A Star Is Born is a 1937 Technicolor romantic drama film produced by David O. Selznick and directed by William A. Wellman, with a script by Wellman, Robert Carson, Dorothy Parker and Alan Campbell. It stars Janet Gaynor as an aspiring Hollywood actress, and Fredric March as an aging movie star who helps launch her career. Other members of the cast include Adolphe Menjou, May Robson, Andy Devine, Lionel Stander and Carole Landis.
North Dakota farmgirl Esther Victoria Blodgett (Janet Gaynor) yearns to become a Hollywood actress. Although her aunt and father discourage such thoughts, Esther’s grandmother (May Robson) gives her her savings to follow her dream.
Esther goes to Hollywood and tries to land a job as an extra, but so many others have had the same idea that the casting agency has stopped accepting applications. Esther is told that her chances of becoming a star are one in 100,000. She befriends a new resident at her boarding house, assistant director Danny McGuire (Andy Devine), himself out of work. When Danny and Esther go to a concert to take their minds off their troubles, Esther has her first encounter with Norman Maine (Fredric March), an actor she admires greatly. Norman has been a major star for years, but his alcoholism has sent his career into a downward spiral.
Danny gets Esther a one-time waitressing job at a fancy Hollywood party. While serving hors d’œuvre, she catches Norman’s eye. He gets his longtime producer and good friend, Oliver Niles (Adolphe Menjou), to give her a screen test. Impressed, Oliver gives her a new name (“Vicki Lester”) and a contract. She practices her few lines for her first tiny role.
However, when the studio has trouble finding a female lead for Norman’s current film, entitled The Enchanted Hour, Norman persuades Oliver to cast Esther. The film makes her an overnight success, even as viewers continue to lose interest in Norman.
Norman proposes to Vicki; she accepts when he promises to give up drinking. They elope without publicity, much to press agent Matt Libby’s (Lionel Stander) disgust, and enjoy a trailer-camping honeymoon in the mountains. When they return, Vicki’s popularity continues to skyrocket, while Norman realizes his own career is over, despite Oliver’s attempts to help him. Norman stays sober for a while, but his frustration over his situation finally pushes him over the edge. He starts drinking again. When Vicki wins the industry’s top award, he interrupts her acceptance speech by drunkenly demanding three awards for the worst acting of the year.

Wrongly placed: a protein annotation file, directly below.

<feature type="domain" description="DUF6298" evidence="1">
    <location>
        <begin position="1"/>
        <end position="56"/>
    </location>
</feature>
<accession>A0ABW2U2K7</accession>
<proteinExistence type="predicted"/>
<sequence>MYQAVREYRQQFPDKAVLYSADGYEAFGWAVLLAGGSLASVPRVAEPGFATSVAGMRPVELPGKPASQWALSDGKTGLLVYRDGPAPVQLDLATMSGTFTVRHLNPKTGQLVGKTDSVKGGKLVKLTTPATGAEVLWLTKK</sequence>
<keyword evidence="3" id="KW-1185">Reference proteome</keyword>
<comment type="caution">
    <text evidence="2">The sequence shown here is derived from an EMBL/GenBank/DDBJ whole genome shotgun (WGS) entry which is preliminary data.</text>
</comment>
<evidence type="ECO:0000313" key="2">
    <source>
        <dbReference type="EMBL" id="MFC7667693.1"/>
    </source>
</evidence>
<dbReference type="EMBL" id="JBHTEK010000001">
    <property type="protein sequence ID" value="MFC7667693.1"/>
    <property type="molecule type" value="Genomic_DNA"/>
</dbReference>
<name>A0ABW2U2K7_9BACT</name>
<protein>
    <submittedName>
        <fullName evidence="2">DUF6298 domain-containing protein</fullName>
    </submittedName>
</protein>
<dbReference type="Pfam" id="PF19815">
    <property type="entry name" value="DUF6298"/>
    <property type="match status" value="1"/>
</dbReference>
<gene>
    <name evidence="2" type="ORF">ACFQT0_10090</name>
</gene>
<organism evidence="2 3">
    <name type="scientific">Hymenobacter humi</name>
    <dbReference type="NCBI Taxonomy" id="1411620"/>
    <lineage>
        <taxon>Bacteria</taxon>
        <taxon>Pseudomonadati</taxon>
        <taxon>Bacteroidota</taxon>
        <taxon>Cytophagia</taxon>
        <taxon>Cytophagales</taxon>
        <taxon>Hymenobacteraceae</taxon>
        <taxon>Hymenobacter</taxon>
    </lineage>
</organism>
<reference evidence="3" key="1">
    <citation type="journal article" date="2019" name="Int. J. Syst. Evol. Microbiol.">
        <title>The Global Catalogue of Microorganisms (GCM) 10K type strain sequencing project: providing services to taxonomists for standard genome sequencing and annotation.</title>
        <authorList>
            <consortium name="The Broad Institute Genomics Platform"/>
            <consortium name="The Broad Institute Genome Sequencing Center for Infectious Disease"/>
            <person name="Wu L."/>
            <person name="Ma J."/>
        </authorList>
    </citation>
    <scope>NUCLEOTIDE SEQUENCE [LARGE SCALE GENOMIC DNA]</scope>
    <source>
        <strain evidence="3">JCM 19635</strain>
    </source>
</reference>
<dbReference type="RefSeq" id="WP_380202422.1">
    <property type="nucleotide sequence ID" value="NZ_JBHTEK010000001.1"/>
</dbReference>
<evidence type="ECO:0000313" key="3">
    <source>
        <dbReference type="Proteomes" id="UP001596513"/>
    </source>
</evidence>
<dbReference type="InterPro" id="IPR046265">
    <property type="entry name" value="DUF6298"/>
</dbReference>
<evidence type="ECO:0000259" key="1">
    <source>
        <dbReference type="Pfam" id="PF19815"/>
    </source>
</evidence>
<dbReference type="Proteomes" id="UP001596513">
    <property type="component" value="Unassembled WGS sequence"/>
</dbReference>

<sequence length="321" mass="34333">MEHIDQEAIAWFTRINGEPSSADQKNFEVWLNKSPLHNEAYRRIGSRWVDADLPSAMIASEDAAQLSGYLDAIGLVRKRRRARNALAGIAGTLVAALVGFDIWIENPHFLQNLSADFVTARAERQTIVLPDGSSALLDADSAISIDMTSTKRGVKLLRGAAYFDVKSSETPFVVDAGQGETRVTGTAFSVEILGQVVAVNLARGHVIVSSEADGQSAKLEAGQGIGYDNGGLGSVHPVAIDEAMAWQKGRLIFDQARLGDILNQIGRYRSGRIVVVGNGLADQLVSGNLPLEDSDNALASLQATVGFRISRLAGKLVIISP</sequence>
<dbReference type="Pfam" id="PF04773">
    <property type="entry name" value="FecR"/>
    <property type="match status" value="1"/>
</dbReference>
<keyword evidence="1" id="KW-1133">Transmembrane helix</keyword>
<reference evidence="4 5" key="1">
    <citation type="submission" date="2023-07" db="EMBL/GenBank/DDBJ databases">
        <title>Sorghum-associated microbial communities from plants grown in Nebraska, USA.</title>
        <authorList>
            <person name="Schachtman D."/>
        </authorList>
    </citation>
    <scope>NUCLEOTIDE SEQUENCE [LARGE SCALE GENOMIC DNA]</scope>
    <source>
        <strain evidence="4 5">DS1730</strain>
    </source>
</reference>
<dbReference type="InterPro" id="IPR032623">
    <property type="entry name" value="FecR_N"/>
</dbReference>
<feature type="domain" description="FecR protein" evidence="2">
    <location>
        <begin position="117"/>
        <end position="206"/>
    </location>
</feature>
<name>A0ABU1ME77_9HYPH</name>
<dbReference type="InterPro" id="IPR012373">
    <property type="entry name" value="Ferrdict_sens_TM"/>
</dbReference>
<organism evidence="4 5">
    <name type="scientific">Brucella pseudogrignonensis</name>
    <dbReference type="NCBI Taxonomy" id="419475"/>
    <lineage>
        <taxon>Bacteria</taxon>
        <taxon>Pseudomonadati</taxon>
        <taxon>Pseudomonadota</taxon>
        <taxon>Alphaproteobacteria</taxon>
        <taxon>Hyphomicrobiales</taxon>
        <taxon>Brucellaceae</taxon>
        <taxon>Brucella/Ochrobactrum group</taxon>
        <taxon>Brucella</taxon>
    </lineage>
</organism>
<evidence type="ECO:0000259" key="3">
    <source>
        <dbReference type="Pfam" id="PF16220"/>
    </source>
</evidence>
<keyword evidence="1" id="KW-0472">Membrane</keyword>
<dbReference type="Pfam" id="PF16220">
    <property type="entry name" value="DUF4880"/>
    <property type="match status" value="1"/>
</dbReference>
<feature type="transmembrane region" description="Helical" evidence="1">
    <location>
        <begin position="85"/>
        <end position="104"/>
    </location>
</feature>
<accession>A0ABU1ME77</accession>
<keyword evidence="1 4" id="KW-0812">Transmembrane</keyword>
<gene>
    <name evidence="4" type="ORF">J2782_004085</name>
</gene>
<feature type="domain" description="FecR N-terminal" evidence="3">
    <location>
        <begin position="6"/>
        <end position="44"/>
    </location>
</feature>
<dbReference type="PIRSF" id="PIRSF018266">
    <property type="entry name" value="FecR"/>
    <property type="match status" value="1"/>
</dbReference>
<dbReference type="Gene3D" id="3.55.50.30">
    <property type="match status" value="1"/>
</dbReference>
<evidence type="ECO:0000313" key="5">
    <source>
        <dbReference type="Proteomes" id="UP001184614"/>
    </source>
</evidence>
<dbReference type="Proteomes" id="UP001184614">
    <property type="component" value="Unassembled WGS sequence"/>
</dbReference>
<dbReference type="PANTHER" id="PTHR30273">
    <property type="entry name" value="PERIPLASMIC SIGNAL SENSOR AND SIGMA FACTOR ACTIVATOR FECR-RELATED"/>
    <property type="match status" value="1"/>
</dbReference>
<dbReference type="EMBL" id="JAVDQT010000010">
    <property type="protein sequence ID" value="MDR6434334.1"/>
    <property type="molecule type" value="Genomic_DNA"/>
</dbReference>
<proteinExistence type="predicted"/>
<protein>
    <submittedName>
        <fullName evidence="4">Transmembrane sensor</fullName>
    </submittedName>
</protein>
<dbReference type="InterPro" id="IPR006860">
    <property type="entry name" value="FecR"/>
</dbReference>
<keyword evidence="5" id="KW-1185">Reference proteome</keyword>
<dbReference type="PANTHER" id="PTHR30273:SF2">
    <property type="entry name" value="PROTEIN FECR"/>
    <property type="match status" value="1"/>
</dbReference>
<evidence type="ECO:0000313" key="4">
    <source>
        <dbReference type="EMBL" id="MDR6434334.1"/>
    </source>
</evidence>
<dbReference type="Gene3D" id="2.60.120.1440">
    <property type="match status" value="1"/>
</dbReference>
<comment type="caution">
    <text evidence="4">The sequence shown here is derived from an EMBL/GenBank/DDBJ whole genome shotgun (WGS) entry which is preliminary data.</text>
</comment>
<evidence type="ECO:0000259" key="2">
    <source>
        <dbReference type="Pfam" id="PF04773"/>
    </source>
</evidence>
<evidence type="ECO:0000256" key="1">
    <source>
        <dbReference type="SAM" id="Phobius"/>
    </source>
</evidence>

A stay at a sanatorium seems to cure Norman’s increasingly disruptive alcoholism, but a chance encounter with Libby gives the press agent an opportunity to vent his long-concealed contempt and dislike for Norman. Norman resumes drinking. Esther decides to give up her career in order to devote herself to his rehabilitation. After Norman overhears her discussing her plan with Oliver, he drowns himself in the Pacific Ocean.
Shattered, Vicki decides to quit and go home. Soon afterward, her grandmother shows up once she hears Vicki is quitting. Her grandmother tells her of a letter Norman sent her when they got married. The letter stated how proud he was of Vicki, and how much he loved her. Because of her grandmother’s words, and the reminder of Norman’s deep love; Vicki is convinced to stay in show business. At the premiere of her next film at Grauman’s Chinese Theatre, Vicki is asked to say a few words into the microphone to her many fans listening across the world; she announces, “Hello everybody. This is Mrs. Norman Maine.”
Janet Gaynor as Esther Blodgett/Vicki Lester
Fredric March as Norman Maine
Adolphe Menjou as Oliver Niles
May Robson as Grandmother Lettie
Andy Devine as Daniel “Danny” McGuire
Lionel Stander as Matt Libby
Owen Moore as Casey Burke
Peggy Wood as Miss Phillips
Elizabeth Jenns as Anita Regis
Edgar Kennedy as Pop Randall
Clara Blandick as Aunt Mattie
J. C. Nugent as Mr. Blodgett
Guinn “Big Boy” Williams as posture coach
Directed by William A. Wellman
Produced by David O. Selznick
Written by William A. Wellman, Robert Carson, Dorothy Parker, Alan Campbell
Starring Janet Gaynor, Fredric March, Adolphe Menjou
Music by Max Steiner
Cinematography W. Howard Greene
Edited by James E. Newcom, Anson Stevenson
Production company Selznick International Pictures
Distributed by United Artists
Release dates April 27, 1937 (US)
Running time 111 minutes
Country United States
Box office over $2 million